A brachioplasty or arm lift is a cosmetic operation done to improve the appearance of the under area of your upper arms. In fact, it has become one of the most rapidly growing operations in plastic surgery. During an arm lift, excess skin and fat are surgically removed from the portion between armpit and elbow. The remaining skin is placed back over the newly repositioned contours to create a more toned look.
Purpose of this procedure:
As one ages, the skin on the upper arm undergoes changes, such as sagging and can become loose. Significant weight loss can also cause the underside of your upper arm to droop. While exercises can cover it up by way of strengthening and improving the muscle tone, the excess skin on account of reduced elasticity would still remain an issue. That is where brachioplasty gains significance. You might opt for an arm lift if there is visible sagging of the undersides of the upper arms. Needless to say, it enhances your body image and restores self-confidence.
Preparing for the procedure:
The first step is talking to your plastic surgeon about your willingness to undergo the procedure, following which your plastic surgeon will likely:
Examine your past medical history: Tell your plastic surgeon how healthy you are and update him/her regarding your current and past medical history, medications you are/were taking as well as any operative procedure you had undergone in the past.
Conduct a physical exam: In order to choose the correct treatment modality, the doctor will examine the underside of your arm. Sometimes, pictures of the underside of your arm will also be taken for medical records.
Discuss what you expect: Explain why you want to consider brachioplasty and what you expect in terms of the outcome of the procedure. Make sure you understand the procedure thoroughly.
Before undergoing the procedure you may be asked to discontinue certain medications such as aspirin, anti-inflammatory drugs and herbal supplements, which can increase bleeding. This is also a great time to ask your doctor any questions or bring up any concerns you have about brachioplasty.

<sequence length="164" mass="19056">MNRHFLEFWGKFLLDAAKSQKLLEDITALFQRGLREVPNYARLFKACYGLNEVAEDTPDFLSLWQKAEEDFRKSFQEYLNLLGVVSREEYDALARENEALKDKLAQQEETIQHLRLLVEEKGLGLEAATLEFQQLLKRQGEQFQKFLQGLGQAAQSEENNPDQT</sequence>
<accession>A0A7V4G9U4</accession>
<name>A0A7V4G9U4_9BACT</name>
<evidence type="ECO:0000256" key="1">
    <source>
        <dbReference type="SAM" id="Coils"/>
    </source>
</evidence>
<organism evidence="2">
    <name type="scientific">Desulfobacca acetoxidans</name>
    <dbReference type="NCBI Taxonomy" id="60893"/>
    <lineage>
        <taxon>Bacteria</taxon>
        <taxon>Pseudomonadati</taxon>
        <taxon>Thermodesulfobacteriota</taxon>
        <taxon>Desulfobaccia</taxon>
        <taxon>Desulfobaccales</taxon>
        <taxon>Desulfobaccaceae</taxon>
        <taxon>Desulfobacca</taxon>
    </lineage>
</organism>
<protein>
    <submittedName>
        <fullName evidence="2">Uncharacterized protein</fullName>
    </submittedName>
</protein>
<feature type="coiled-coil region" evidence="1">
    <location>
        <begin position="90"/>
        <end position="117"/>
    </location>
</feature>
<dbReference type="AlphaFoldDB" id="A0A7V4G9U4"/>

Your preoperative evaluation might also include:
- lab work
- a chest x-ray
- an electrocardiogram
- a prescription for preoperative medication
During the operation:
Brachioplasty can be done with sedation or local anesthesia which numbs only that particular body part. In other cases general anesthesia, which numbs the whole body, is recommended. Your anesthetist will administer the appropriate drug in consultation with your surgeon.
The length of the incision and pattern depend on the amount and location of the skin that needs to be removed. Incisions are generally made on the inner-side of the arm or the back of the arm, depending upon the surgeon’s preference. Incision may extend from underarm to the elbow. Either through direct excision or liposuction, the excess fat is taken out. Before closing the incision the underlying supportive tissue is tightened and reshaped with internal sutures. Finally, skin is smoothened over the new contours of your arm. Stitches and surgical tapes are used to close the incision.
Recovering from the procedure:
Make arrangements for someone to drive you home after the procedure and stay with you as you begin to recover.
Someone from the plastic surgery team will visit you within a day or two post procedure to assess the procedure. You may be given pain medications and antibiotics to prevent infections. During the recovery phase, dressings or bandages may be applied to your surgical wound. To reduce the swelling following surgery, your arm may be wrapped in an elastic bandage or a compression sleeve. A small thin tube may be placed under the arm to drain excess blood or fluid.
Your surgeon will give you clear instructions as to how to take care of the surgical site and drains, medications to take orally or apply over the wound area to promote healing. You have to appear for the follow-up visit as per the directions of the surgeon. Stitches can be taken out one to two weeks following the surgery, whereas some stitches dissolve on their own.
The toned and tighter contours of the upper-arm are apparent almost immediately after surgery, though the initial results are obscured by swelling and bruising. There will be scarring in the area where the incision was made, it will fade away with time. Following the surgeon’s instructions is essential for the success of the operation. Make sure you do not subject the surgical incisions to excessive force, swelling, abrasion or motion during the recovery period, especially the first eight weeks post procedure. Avoid lifting your arm above shoulder level for four weeks. Your doctor will give the necessary instructions as to how to care for yourself.
The results following a brachioplasty are long-lasting provided you maintain a stable weight and overall fitness. As you age, it is natural to lose some firmness, but most of your improvement is relatively permanent.
Regardless of what is causing your sagging skin, a brachioplasty can make your upper arms look more toned and defined.